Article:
Nanotechnology Now

Our NanoNews Digest Sponsors





Heifer International

Wikipedia Affiliate Button


android tablet pc

Home > Press > 'Label-free' imaging tool tracks nanotubes in cells, blood for biomedical research

Researchers have demonstrated a new imaging tool for tracking structures called single-wall carbon nanotubes in living cells and the bloodstream, work that could aid efforts to perfect their use in laboratory or medical applications. Here, the imaging system detects both metallic and semiconducting nanotubes, false-colored in red and green, in live hamster cells. (Weldon School of Biomedical Engineering, Purdue University)
Researchers have demonstrated a new imaging tool for tracking structures called single-wall carbon nanotubes in living cells and the bloodstream, work that could aid efforts to perfect their use in laboratory or medical applications. Here, the imaging system detects both metallic and semiconducting nanotubes, false-colored in red and green, in live hamster cells.

(Weldon School of Biomedical Engineering, Purdue University)

Abstract:
Label-Free Imaging of Semiconducting and Metallic Carbon Nanotubes in Cells and Mice Using Transient Absorption Microscopy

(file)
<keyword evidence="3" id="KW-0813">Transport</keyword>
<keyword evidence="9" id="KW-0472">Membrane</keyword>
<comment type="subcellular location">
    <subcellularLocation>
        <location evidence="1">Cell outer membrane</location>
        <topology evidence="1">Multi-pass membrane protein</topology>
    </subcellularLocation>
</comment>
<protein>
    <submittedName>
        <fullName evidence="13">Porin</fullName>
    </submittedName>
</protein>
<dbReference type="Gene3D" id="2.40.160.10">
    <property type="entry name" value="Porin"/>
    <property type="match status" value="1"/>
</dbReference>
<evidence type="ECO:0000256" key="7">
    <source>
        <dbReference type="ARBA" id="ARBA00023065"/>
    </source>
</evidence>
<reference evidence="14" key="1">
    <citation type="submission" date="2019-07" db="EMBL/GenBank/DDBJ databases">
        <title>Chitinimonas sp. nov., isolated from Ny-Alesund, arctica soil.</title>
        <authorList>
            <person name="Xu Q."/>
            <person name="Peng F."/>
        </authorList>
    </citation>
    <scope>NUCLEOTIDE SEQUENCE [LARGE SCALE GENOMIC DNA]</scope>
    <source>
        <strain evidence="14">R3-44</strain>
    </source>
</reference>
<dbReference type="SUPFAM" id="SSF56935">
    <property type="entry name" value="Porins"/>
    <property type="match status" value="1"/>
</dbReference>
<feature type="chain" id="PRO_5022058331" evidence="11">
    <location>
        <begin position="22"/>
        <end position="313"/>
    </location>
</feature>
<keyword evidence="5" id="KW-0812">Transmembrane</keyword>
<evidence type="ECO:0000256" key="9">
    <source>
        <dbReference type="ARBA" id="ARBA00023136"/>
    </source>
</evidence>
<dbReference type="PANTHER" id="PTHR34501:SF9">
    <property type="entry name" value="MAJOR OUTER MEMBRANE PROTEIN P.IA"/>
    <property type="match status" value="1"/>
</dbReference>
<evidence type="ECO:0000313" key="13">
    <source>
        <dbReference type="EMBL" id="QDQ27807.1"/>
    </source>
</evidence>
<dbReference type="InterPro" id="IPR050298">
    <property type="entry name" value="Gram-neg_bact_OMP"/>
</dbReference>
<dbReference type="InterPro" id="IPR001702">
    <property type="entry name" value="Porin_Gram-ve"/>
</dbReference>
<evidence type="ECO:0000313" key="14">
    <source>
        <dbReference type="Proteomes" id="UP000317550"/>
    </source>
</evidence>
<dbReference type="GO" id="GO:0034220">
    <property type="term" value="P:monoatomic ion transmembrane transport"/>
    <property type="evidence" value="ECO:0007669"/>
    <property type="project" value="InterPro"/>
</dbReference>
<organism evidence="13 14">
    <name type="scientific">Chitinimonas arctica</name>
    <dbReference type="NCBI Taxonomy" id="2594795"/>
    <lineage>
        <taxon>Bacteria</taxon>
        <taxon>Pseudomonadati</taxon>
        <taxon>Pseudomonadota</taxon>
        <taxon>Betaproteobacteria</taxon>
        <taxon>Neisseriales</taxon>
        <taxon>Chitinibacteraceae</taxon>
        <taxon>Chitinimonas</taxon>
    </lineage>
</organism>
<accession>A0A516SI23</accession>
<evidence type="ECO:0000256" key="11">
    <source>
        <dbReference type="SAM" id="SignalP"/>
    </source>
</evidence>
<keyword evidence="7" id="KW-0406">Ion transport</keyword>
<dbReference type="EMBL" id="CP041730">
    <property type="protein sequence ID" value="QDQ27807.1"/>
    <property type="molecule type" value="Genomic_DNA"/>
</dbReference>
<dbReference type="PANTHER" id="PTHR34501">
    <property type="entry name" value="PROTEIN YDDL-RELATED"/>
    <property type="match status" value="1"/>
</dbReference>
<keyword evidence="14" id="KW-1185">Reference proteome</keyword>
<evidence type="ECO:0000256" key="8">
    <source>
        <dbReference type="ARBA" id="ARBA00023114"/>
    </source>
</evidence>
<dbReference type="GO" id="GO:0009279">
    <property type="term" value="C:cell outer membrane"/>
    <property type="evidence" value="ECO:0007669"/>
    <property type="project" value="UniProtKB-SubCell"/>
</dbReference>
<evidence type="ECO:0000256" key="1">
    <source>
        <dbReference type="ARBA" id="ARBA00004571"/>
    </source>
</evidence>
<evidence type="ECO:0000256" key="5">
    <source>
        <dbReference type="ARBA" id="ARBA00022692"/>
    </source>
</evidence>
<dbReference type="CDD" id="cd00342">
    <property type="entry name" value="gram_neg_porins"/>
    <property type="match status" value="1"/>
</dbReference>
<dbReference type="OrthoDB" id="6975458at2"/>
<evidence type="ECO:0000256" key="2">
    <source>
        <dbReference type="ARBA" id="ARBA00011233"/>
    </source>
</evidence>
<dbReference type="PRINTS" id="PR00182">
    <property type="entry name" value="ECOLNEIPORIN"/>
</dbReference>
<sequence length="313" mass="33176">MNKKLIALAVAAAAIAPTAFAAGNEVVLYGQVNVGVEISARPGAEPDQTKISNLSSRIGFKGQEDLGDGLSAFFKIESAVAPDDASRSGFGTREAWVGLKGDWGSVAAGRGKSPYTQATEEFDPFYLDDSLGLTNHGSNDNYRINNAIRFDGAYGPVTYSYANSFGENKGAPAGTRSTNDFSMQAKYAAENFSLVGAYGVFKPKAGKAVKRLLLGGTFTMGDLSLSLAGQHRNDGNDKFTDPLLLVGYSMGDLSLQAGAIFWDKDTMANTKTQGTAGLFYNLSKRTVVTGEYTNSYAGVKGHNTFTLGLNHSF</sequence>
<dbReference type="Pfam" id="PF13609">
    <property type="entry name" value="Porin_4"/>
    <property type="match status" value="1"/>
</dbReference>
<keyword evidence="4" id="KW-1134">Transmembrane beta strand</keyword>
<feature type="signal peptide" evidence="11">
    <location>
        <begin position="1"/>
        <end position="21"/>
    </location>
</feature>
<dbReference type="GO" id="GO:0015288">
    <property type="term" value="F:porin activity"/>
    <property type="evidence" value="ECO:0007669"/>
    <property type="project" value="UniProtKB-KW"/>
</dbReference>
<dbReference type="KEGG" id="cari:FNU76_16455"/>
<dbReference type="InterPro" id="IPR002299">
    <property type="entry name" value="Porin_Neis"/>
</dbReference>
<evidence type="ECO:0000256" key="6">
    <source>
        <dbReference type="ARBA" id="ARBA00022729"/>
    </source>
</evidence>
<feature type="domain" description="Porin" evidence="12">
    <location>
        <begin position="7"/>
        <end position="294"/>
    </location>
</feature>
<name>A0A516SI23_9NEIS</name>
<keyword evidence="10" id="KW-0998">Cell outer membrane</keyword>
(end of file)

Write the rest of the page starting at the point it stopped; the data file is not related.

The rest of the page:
Ling Tong1, Yuxiang Liu2, Bridget D. Dolash3, Yookyung Jung4, Mikhail N. Slipchenko2, Donald E. Bergstrom3,5 and Ji-Xin Cheng1,2,5*

1Department of Chemistry; 2Weldon School of Biomedical Engineering, 3Department of Medical Chemistry and Molecular Pharmacology; 4Department of Physics,5 Birck Nanotechnology Center, Purdue University

As interest in the potential biomedical applications of carbon nanotubes increases, there is a need for methods that can image nanotubes in live cells, tissues and animals. Although techniques such as Raman, photoacoustic and near-infrared photoluminescence imaging have been used to visualize nanotubes in biological environments, these techniques are limited because nanotubes provide only weak photoluminescence and low Raman scattering and it remains difficult to image both semiconducting and metallic nanotubes at the same time. Here, we show that transient absorption microscopy offers a label-free method to image both semiconducting and metallic single-walled carbon nanotubes in vitro and in vivo, in real time, with submicrometre resolution. By using appropriate near-infrared excitation wavelengths, we detect strong transient absorption signals with opposite phases from semiconducting and metallic nanotubes. Our method separates background signals generated by red blood cells and this allows us to follow the movement of both types of nanotubes inside cells and in the blood circulation and organs of mice without any significant damaging effects.

'Label-free' imaging tool tracks nanotubes in cells, blood for biomedical research

West Lafayette, IN | Posted on December 5th, 2011